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Five Tips for Thanksgiving Day Travel

Traveling during the holidays has a full complement of complications even at home—endless lines at the airport, cranky relatives, cranberry sauce that won’t gel and not enough room on the couch to nap. For those traveling abroad, however, you’re likely to meet with issues even more basic than that. Like, say, where to find a turkey. Below are our top five tips for having a happy Thanksgiving on the go.


1) Home or Away? Since it’s just a regular Thursday for the rest of the world, you shouldn’t expect special menus in restaurants. Hotels catering to Americans, however, may have turkey on the menu for the day. Call ahead and ask—you may be able to find a dinner in a hotel other than the one in which you’re staying, too.



If you’re going the apartment/villa route (more economical for many families) cooking your own dinner may guarantee results more like the ones you’re used to. If so, read on for more tips.


2) Think Small: Turkeys in Europe, particularly in France or Italy, are heritage birds, generally wild, or else specially raised for Christmas. While this may be in line with many current eating dictums, it translates to a bird that is generally around 8 or 9 pounds—much smaller than the Butterballs we’re accustomed to—and relatively expensive for the size. Buy two if you must, but consider your other options too.


3) Be Flexible: While turkey is the main event on the table, lets be honest—it’s rarely anyone’s favorite foodstuff. Complement your turkey (or replace it entirely) with duck, goose, or even small chickens and you’ll have more than enough goodness to go around. Also, since Thursday is a workday, be prepared to celebrate on a Friday or Saturday night instead.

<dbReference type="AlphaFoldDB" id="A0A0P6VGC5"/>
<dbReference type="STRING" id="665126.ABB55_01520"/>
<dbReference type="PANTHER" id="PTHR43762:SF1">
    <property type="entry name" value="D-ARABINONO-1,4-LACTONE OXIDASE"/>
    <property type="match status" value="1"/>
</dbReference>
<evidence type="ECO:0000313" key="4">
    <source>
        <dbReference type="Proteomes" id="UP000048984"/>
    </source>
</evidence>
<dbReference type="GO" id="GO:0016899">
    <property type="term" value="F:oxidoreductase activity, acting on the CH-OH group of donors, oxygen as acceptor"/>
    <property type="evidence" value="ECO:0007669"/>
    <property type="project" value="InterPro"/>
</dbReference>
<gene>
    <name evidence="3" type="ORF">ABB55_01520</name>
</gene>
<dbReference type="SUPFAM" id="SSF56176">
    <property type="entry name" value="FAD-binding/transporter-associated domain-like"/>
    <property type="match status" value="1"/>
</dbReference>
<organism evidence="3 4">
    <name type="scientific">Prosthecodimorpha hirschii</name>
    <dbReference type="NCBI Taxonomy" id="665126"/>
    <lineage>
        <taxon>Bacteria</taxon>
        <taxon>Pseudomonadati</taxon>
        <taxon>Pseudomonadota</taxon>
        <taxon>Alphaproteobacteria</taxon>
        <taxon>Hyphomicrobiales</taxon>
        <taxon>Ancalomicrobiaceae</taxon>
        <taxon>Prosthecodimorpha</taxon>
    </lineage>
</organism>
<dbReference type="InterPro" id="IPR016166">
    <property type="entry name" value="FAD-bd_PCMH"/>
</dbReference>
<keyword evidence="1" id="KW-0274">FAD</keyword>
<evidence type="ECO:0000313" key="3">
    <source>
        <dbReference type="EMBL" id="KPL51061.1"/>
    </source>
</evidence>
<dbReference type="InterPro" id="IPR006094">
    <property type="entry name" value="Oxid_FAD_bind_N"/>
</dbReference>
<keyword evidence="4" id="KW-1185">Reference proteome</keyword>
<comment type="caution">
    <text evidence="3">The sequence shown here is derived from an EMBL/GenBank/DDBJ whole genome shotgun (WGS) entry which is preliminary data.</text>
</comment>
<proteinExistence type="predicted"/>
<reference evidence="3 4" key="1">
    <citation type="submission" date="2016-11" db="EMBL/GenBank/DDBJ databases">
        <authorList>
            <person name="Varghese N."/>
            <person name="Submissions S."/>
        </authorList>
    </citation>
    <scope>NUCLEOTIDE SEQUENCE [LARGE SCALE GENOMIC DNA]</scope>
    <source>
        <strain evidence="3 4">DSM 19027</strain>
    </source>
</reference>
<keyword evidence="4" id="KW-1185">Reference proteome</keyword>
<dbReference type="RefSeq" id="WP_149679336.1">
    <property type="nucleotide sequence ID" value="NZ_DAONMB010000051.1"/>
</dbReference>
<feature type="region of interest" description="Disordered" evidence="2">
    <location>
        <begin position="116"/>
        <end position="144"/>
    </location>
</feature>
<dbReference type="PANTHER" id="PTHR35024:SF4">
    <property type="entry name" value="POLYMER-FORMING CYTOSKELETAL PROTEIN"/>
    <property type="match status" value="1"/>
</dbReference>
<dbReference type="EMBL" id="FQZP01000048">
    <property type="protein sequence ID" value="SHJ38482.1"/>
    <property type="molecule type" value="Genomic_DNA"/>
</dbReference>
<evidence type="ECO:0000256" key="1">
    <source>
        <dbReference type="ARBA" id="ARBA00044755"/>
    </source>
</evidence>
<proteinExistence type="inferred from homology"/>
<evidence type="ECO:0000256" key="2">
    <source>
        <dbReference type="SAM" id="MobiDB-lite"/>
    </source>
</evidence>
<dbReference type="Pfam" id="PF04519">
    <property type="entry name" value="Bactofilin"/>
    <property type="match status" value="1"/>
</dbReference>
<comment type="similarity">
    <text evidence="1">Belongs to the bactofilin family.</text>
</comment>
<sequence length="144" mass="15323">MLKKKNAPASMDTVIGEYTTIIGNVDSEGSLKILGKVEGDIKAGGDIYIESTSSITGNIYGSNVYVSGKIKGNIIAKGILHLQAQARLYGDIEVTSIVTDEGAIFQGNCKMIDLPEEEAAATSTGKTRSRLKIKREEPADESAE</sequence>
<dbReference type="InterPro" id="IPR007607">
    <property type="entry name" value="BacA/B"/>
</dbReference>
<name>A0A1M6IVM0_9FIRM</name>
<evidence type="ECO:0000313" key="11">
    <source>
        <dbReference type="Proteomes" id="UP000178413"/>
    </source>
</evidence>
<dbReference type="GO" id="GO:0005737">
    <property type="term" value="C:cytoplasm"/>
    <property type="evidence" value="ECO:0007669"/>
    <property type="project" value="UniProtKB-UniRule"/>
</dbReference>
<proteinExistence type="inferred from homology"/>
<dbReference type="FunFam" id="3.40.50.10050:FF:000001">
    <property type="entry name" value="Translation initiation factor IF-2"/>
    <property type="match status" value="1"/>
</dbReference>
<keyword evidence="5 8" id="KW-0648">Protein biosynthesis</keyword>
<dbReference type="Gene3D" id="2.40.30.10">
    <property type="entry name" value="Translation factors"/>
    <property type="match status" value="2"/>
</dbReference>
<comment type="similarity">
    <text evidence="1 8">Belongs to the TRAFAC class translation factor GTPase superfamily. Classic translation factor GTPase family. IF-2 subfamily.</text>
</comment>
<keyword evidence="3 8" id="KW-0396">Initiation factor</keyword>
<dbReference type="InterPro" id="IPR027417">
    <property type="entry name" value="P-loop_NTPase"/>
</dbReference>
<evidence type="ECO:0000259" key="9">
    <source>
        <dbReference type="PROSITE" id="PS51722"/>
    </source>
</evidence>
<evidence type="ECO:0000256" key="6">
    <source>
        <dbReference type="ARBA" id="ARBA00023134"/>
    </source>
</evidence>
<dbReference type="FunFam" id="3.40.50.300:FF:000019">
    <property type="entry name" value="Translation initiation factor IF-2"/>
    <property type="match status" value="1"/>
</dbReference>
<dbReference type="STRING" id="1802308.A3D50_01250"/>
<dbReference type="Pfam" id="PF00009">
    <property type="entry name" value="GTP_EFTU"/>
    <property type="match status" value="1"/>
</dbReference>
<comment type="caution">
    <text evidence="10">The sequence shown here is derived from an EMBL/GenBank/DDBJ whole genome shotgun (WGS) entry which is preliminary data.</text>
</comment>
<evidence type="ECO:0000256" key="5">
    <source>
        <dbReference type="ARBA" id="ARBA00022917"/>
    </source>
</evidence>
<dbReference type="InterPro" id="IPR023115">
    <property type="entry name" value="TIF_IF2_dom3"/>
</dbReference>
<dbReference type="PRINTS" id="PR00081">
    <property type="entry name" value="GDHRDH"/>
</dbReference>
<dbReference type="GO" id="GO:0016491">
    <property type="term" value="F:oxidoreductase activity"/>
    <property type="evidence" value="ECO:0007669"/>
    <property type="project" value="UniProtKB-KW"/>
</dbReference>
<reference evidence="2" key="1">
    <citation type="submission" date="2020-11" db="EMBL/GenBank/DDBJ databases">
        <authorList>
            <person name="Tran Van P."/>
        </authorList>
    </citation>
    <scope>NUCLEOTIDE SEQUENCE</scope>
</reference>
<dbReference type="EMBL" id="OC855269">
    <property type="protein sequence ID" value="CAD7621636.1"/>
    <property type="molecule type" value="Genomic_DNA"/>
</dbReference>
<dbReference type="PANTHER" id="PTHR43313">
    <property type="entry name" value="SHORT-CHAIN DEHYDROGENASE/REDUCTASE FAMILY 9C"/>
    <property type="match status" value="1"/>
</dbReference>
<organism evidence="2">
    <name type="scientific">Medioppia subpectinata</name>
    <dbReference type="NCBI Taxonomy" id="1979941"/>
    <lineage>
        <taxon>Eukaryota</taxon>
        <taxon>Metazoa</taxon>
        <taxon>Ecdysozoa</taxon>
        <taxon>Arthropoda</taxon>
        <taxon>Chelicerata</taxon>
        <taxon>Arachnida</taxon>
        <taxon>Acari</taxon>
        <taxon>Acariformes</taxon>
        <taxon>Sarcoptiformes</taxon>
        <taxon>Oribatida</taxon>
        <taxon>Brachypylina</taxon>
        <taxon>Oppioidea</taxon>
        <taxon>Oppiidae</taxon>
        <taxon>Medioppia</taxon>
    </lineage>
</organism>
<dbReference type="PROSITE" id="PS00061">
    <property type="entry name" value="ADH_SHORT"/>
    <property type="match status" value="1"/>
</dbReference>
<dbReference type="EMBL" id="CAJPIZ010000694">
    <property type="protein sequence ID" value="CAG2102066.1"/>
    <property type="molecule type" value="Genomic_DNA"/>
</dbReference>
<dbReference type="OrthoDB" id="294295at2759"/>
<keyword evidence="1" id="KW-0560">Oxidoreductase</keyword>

4) Make Friends: Expats have a lot of experience with replicating their favorite tastes from home—if you can get in touch with anyone where you’re going, they may have a source for buying the ingredients you’ll need. If they’re close friends, they may very well invite you to dinner, so do keep in mind the effort needed to assemble these meals. Give them plenty of time to prepare, don’t cancel last minute, and offer to bring non-liquids with you if desired.


5) Go Local: While we all miss the tastes of home, if you’re just on a vacation, remember that you’ll be back for Christmas dinner soon enough, and embrace the local options. That may mean skipping the holiday entirely, or better yet, incorporate local elements into your meal—have raclettes instead of mashed potatoes if you’re skiing in Switzerland, or couscous instead of stuffing if you’re sunning in Morocco. Who knows, you may find a new favorite to bring home for next year!



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